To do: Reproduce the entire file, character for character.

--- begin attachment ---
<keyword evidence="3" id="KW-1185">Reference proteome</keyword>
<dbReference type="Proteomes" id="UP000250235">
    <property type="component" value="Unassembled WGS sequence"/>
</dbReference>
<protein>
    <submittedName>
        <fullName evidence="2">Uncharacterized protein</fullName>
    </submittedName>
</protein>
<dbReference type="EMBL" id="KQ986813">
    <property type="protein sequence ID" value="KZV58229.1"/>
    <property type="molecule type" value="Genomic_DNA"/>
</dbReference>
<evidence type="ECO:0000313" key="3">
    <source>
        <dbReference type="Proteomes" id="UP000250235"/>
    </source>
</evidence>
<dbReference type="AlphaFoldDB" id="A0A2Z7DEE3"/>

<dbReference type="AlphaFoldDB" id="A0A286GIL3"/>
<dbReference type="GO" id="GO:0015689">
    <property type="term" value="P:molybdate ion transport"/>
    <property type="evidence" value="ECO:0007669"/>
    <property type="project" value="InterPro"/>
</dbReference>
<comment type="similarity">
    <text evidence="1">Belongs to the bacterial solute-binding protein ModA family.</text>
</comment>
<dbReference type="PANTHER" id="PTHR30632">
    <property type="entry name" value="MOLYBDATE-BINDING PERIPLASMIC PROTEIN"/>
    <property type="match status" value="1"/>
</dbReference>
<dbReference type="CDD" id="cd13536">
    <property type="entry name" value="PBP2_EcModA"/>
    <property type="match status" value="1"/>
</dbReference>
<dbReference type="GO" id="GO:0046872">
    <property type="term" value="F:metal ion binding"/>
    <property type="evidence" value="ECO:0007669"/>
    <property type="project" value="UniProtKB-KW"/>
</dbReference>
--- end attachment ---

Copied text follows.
<keyword evidence="3" id="KW-1185">Reference proteome</keyword>
<dbReference type="Proteomes" id="UP000250235">
    <property type="component" value="Unassembled WGS sequence"/>
</dbReference>
<protein>
    <submittedName>
        <fullName evidence="2">Uncharacterized protein</fullName>
    </submittedName>
</protein>
<dbReference type="EMBL" id="KQ986813">
    <property type="protein sequence ID" value="KZV58229.1"/>
    <property type="molecule type" value="Genomic_DNA"/>
</dbReference>
<evidence type="ECO:0000313" key="3">
    <source>
        <dbReference type="Proteomes" id="UP000250235"/>
    </source>
</evidence>
<dbReference type="AlphaFoldDB" id="A0A2Z7DEE3"/>

<dbReference type="AlphaFoldDB" id="A0A286GIL3"/>
<dbReference type="GO" id="GO:0015689">
    <property type="term" value="P:molybdate ion transport"/>
    <property type="evidence" value="ECO:0007669"/>
    <property type="project" value="InterPro"/>
</dbReference>
<comment type="similarity">
    <text evidence="1">Belongs to the bacterial solute-binding protein ModA family.</text>
</comment>
<dbReference type="PANTHER" id="PTHR30632">
    <property type="entry name" value="MOLYBDATE-BINDING PERIPLASMIC PROTEIN"/>
    <property type="match status" value="1"/>
</dbReference>
<dbReference type="CDD" id="cd13536">
    <property type="entry name" value="PBP2_EcModA"/>
    <property type="match status" value="1"/>
</dbReference>
<dbReference type="GO" id="GO:0046872">
    <property type="term" value="F:metal ion binding"/>
    <property type="evidence" value="ECO:0007669"/>
    <property type="project" value="UniProtKB-KW"/>
</dbReference>